The 48th World Day of Social Communications will be celebrated on Sunday 1 June 2014, the Solemnity of the Ascension of the Lord and the Sunday before Pentecost on the theme ‘Communication at the Service of an Authentic Culture of Encounter’.
In his message for World Communications Day Pope Francis asks: “How, then, can communication be at the service of an authentic culture of encounter? What does it mean for us, as disciples of the Lord, to encounter others in the light of the Gospel? In spite of our own limitations and sinfulness, how do we draw truly close to one another? These questions are summed up in what a scribe – a communicator – once asked Jesus: “And who is my neighbour?” (Lk 10:29). This question can help us to see communication in terms of “neighbourliness”. We might paraphrase the question in this way: How can we be “neighbourly” in our use of the communications media and in the new environment created by digital technology? I find an answer in the parable of the Good Samaritan, which is also a parable about communication. Those who communicate, in effect, become neighbours. The Good Samaritan not only draws nearer to the man he finds half dead on the side of the road; he takes responsibility for him. Jesus shifts our understanding: it is not just about seeing the other as someone like myself, but of the ability to make myself like the other. Communication is really about realizing that we are all human beings, children of God. I like seeing this power of communication as “neighbourliness”.”
Click here to read the full text of Pope Francis’ Message for World Communications Day 2014.
Intercom Magazine article by Archbishop Eamon Martin
Click the link below to read an article by Archbishop Eamon Martin, Coadjutor Archbishop of Armagh and Chair of the Bishops’ Council for Communications, in which he reflects on this year’s papal message and the challenge of communicating the gospel in 2014. This article appears in the June 2014 issue of Intercom Magazine and is shared here with the permission of the Editor.
Principles to guide our presence in the Digital Highways
Archbishop Eamon Martin offers 10 principles to guide our presence in the Digital Highways. These principles (see below) are taken from an address which was delivered at the Soul Waves Radio conference in Dublin on 19 May 2014. Click here to read the full text of this address.
Follow Archbishop Eamon on Twitter @ArchbishopEamon.
you blessed the first disciples
with the power to spread God’s love
throughout the world.
Give me a new power to proclaim your word
through my own unique gifts
and through the channels of clear communication.
Make me willing to receive that word
as it enters my daily life.
Bless all who use their talents
in the field of communications.
Guide those who send out the message
and those who receive it,
so that all people
may come to know your truth
and be renewed by your love.
We ask this through
Jesus Christ, Our Lord.
Saint Francis de Sales
The text of the Pope’s message for World Communications Day is released on 24 January each year which is the Feast of Saint Francis de Sales, the Patron Saint of writers and journalists. Saint Francis was born in Savoy in 1567. He was educated at home first and then studied rhetoric, philosophy and theology at the University of Paris. In 1591 he became a Doctor of Law at Padua. History tells us that could have had a brilliant career, but he refused many opportunities because he wanted more than anything else to become a priest – much to his father’s disappointment. However, he eventually won his father’s consent and was ordained in 1593. St Francis soon became known for being a distinguished preacher and for his service to the poor. In 1593 he made the journey to Chablais to undertake the task of converting the people from Calvinism. In spite of many dangers – there were attempts on his life and he travelled through wild parts of the country inhabited by wolves – he survived, and preached Catholic doctrine with great love and understanding, patience and gentleness. These were to be the main hallmarks of his life. One of his favourite sayings was “you can attract more flies with a spoonful of honey than with a whole jar of vinegar.” Saint Francis became bishop of Geneva in 1602. He excelled in administrative work, preaching, teaching and spiritual direction. During these years he wrote The Treatise of the Love of God, followed by the Introduction to the Devout Life, which was aimed at lay people. This was instantly acclaimed as filling a long felt need and was translated into several languages. Saint Frances was very important in the revival of French Catholicism in the 17th century, but his works have appealed to Christians for many generations all over the world. He died at Lyon in 1622, was canonised in 1665, and made a Doctor of the Church in 1877.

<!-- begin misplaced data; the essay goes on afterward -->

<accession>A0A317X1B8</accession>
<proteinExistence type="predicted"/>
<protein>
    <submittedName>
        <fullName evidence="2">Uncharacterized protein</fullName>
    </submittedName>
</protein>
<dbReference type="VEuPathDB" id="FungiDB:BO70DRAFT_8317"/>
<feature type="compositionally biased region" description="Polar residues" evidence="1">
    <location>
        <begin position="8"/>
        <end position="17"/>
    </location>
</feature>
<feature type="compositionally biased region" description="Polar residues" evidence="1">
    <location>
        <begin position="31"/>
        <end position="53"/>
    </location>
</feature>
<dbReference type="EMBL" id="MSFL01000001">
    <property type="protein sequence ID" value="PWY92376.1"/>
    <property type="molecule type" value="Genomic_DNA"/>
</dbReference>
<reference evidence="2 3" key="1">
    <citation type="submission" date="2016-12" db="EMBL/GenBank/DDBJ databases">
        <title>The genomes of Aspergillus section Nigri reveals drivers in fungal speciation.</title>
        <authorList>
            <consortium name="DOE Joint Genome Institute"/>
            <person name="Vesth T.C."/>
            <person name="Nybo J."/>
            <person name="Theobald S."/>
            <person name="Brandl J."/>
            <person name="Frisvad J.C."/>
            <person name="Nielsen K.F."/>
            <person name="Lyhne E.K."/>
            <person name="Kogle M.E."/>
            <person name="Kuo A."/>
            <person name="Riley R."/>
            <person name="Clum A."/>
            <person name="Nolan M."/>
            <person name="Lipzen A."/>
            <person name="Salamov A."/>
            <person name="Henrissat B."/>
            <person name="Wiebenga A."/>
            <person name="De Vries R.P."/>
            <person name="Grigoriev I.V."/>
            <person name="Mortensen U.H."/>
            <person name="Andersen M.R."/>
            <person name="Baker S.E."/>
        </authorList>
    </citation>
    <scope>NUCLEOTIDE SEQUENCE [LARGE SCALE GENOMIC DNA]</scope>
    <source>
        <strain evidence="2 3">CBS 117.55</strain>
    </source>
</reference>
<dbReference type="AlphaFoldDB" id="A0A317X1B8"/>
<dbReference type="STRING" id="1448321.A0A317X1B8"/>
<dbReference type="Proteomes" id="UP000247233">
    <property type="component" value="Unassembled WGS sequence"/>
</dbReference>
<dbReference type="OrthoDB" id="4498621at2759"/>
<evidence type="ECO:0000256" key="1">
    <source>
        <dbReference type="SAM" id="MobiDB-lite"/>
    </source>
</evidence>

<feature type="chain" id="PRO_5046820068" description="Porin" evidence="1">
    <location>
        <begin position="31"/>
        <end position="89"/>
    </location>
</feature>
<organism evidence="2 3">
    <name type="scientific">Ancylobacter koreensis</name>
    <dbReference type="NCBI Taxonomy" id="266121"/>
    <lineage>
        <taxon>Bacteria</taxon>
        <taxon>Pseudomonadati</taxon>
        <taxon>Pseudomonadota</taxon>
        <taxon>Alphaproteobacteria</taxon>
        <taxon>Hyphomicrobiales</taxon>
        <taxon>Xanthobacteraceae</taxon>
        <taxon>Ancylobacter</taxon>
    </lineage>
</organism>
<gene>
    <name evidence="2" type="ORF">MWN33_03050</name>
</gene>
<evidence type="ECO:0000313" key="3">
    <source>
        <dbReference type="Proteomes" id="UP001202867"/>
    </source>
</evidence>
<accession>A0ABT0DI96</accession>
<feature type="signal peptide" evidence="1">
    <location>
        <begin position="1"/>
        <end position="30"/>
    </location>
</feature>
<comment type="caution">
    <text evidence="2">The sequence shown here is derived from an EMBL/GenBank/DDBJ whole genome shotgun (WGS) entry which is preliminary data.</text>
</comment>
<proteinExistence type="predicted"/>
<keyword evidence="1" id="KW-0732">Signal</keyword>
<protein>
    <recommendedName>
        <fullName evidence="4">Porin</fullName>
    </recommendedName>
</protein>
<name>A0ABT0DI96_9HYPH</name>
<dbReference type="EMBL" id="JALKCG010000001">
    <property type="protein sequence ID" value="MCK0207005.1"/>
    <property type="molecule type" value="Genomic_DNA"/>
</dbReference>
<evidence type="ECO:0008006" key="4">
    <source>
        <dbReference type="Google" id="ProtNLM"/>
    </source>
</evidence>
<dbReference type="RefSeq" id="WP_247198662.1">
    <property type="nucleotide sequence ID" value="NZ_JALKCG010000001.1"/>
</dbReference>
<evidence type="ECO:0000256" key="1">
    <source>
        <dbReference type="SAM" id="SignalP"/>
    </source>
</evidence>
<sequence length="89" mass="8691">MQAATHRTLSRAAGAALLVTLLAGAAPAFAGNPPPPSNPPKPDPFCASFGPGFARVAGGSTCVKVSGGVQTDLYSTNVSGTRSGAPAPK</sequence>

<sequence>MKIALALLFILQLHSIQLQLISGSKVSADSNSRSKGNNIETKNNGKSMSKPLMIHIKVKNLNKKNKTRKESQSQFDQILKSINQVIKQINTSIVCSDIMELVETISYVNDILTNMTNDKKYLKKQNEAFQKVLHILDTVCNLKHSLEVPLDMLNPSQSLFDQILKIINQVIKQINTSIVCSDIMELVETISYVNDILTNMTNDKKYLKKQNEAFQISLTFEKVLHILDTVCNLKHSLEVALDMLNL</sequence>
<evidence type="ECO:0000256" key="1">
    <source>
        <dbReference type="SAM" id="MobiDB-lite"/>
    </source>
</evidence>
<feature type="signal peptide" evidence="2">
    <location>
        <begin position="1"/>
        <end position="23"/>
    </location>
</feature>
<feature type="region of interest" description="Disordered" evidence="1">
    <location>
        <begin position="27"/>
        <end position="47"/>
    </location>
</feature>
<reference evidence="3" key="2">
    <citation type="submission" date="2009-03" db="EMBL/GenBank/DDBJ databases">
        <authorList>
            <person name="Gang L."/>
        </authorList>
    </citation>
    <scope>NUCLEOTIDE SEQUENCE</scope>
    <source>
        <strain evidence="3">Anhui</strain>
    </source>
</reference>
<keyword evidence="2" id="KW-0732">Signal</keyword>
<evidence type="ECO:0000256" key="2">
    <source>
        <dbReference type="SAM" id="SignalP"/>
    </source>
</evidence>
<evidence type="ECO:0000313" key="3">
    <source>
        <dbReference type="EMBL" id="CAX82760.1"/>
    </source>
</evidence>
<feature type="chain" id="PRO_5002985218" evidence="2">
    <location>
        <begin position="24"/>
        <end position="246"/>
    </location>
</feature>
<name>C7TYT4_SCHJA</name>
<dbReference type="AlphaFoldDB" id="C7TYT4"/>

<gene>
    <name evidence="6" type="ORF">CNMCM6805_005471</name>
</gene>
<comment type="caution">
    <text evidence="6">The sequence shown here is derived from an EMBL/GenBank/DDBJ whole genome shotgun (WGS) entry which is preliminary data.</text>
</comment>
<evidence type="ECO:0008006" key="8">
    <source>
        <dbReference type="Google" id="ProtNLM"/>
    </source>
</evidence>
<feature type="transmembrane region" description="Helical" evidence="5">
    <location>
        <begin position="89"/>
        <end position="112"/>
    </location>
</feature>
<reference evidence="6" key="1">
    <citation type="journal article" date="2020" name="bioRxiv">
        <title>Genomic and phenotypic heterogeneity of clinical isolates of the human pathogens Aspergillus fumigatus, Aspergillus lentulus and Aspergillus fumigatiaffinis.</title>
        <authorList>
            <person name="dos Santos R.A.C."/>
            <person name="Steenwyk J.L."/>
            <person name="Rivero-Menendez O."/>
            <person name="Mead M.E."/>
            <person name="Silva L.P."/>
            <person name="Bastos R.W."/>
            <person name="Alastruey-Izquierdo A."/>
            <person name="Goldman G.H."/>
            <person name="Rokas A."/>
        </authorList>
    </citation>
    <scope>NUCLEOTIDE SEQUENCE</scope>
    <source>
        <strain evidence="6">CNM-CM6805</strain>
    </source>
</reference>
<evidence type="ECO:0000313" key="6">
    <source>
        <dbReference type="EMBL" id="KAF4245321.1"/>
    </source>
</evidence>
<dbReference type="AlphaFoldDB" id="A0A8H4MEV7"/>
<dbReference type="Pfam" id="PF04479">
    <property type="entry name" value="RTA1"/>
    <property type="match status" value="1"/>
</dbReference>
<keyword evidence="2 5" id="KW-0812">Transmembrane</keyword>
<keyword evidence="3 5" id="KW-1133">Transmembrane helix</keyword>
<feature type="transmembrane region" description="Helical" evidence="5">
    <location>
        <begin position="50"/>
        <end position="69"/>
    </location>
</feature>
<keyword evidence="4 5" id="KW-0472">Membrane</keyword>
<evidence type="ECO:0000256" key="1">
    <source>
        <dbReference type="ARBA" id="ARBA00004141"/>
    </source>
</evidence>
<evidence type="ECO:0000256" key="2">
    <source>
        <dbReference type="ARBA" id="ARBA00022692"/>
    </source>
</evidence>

Previous themes addressed for World Communications Day
2006: The Media: A Network for Communication, Communion and Cooperation
2007: Children and the Media: a Challenge for Education.
2008: The Media: At the Crossroads between Self-Promotion and Service. Searching for the Truth in order to Share it with Others
2009: New Technologies, New Relationships. Promoting a Culture of Respect, Dialogue and Friendship
2010: The priest and pastoral ministry in a digital world: new media at the service of the Word
2011: Truth, proclamation and authenticity of life in the digital age
2012: Silence and Word: Path of Evangelization
2013: Social Networks: portals of truth and faith; new spaces for evangelization.